I finally had time to rest and heal. My hands took a beating the first day of actual work during the Memorial Day holiday. I should have had gloves on the whole time. The second day I did have gloves though and that made a huge difference. But the damage was done. I had scabs all over my knuckles. Worse yet, my shins took a beating from being on the ladder continuously. I needed to wear shin guards from a Soccer supply warehouse. I may yet buy some of them for any future work on the ladder.
Work had me going to a conference in Princeton NJ about 2 weeks after Memorial Day weekend. I knew the Grace Ice and Water Shield couldn’t stay exposed to the sun for 30 days. So I let the tar paper take the brunt of the punishment for the month of June. Roofing felt/tar paper was way less expensive than the rubber membrane. Throwing it away was an option as was wasting it altogether. Not a big deal. Better yet I had invested in the heavier roofing felt 30# versus 15# and hoped it would stand up to the sun and rain better.
I kept reading up on how to install the shingles and wrote up an outline of all the outstanding work needing to be done. That exercise was exhausting but it forced me to break things down into steps. I had to really analyze what order things needed to occur so I wouldn’t make mistakes and have to tear out anything after the fact. Especially when it came to the roof, there were many conflicting recommendations. There was a big difference between how the shingle manufacturer wanted drip edge installed versus how Grace Ice and Watershield wanted it installed. I gave greater emphasis to WR Grace because their product was protecting the roof deck. I didn’t want the roof deck to fail so they go first dibs on the installation procedure. Drip Edge was installed on TOP of the Grace Ice and Watershield at the raking edge and the eave edges. The shingle manufacturer and most DIY websites insisted that Drip Edge at the eave be installed underneath the roofing felt. I understood the advantage when considering how it would shed water. Ice and Watershield doesn’t have the same water shedding concerns.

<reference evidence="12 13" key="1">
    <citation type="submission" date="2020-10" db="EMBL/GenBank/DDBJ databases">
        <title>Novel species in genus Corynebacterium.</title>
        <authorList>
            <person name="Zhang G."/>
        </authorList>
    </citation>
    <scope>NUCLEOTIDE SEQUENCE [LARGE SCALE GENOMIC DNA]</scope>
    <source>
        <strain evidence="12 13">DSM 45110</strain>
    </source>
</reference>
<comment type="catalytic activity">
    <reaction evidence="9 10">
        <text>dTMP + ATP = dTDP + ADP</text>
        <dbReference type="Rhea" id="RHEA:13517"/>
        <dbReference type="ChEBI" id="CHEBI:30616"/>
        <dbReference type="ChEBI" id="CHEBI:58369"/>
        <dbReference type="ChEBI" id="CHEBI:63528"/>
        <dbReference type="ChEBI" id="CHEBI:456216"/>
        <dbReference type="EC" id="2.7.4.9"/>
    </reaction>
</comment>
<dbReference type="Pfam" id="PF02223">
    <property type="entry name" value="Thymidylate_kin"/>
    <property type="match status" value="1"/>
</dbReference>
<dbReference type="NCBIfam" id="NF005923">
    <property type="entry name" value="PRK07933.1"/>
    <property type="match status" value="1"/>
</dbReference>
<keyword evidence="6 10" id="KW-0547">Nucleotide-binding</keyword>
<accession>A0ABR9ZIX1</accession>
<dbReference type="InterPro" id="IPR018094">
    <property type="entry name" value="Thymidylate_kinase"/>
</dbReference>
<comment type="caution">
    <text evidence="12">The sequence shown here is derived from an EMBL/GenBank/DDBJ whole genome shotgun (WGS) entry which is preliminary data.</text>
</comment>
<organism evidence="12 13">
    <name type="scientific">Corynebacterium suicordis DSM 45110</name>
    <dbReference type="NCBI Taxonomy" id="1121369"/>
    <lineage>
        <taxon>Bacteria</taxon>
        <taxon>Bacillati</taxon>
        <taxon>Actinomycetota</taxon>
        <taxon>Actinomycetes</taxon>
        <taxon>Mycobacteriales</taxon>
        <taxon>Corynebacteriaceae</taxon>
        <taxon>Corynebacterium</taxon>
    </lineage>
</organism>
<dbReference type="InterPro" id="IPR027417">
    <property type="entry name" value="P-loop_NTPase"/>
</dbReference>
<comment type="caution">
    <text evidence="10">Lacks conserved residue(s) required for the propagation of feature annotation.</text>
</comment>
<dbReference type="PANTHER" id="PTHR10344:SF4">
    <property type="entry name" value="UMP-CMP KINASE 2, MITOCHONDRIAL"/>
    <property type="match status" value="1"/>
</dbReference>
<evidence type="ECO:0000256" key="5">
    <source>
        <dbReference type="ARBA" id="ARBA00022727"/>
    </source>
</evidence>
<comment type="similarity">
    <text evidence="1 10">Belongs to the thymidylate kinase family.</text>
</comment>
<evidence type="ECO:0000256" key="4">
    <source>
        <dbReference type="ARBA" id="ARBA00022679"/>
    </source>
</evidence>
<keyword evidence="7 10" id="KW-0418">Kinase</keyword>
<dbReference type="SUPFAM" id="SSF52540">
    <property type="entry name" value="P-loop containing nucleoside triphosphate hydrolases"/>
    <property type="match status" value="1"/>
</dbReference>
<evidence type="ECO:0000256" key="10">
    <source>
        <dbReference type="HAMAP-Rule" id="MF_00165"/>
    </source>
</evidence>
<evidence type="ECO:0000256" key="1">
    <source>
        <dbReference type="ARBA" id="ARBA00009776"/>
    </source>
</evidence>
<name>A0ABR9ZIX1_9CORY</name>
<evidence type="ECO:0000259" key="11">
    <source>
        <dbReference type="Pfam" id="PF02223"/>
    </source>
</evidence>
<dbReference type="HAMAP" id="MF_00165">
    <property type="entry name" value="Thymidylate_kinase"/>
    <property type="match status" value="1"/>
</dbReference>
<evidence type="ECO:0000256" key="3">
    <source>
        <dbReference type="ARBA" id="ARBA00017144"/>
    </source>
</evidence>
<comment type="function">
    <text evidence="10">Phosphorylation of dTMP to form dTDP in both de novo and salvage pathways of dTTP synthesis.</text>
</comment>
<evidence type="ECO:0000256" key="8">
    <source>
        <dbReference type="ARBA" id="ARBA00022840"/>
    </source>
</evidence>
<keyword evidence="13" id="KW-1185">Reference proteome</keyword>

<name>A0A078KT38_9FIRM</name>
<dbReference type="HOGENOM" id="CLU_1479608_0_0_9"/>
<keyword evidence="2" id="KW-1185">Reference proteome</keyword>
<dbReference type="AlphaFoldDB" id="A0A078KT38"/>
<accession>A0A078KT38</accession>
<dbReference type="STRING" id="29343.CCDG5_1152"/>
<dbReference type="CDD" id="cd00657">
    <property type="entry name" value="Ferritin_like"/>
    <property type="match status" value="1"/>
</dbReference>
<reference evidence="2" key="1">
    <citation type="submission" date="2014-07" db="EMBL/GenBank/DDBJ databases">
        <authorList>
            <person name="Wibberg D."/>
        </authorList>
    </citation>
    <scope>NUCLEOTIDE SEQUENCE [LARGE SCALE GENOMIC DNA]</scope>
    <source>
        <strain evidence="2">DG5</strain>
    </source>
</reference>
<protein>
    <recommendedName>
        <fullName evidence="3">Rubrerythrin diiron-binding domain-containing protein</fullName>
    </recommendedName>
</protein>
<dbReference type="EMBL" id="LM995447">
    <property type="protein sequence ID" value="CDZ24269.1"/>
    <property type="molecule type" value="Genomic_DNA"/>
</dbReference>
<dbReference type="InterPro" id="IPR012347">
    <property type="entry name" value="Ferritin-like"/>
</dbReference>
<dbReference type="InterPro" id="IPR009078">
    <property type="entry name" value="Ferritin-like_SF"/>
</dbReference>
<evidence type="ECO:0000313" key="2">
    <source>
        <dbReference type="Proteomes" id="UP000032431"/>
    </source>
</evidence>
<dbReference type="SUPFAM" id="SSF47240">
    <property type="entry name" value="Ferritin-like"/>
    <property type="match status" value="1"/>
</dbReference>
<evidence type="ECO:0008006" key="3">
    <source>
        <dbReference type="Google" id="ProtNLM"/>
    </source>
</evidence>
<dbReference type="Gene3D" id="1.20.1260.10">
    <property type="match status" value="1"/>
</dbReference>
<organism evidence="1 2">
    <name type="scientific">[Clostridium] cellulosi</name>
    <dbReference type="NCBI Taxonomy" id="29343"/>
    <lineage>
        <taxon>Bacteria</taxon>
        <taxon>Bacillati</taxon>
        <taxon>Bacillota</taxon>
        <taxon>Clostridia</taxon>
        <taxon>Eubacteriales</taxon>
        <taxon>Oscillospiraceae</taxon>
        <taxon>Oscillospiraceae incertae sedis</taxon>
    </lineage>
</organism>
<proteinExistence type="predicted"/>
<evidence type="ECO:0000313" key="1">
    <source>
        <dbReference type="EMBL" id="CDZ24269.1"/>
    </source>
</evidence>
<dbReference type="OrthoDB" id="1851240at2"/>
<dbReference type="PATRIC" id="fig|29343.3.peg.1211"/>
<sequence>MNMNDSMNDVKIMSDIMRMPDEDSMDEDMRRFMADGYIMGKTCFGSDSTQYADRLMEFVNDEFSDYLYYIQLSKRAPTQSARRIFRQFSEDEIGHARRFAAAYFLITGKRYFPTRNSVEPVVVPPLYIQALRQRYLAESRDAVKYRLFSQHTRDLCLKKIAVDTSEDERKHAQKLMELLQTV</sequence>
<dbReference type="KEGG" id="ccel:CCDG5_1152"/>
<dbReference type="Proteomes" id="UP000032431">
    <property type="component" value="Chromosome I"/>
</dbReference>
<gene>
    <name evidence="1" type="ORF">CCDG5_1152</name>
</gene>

The second big concern after Drip Edge was flashing for the intersection of the roof change on the left side raking edge. Should the flashing be woven into the shingles? A shingle, a flashing, a shingle a flashing nailed down in order would protect the edges of each shingle and still shed water at a critical junction. Another option was to nail the flashing flat as a continuous strip at the roof change and just lay all the shingles flat on top of that run of flashing. This option appealed to me more because ice would find it much harder to force itself in the joints between the flashing. With the flashing woven in with the shingles the ‘gap’ between each piece of flashing is larger. Weaving exposes the roof change to a much greater potential for ice and water forcing its way into the gap. The shingle manufacturer recommended nailing the flashing flat onto the roof at the roof change and overlapping each flashing by two inches.
A third concern was to install a little metal angle bracket at the end of the flashing to kick out any water a least an inch or two past the corner of the roof. This area is where the worst rot damage had occurred. I had a big interest in providing extra insurance against any water from running in between the roof deck and and the roof change. Was it necessary? Was it required, I don’t know but I kept thinking about it.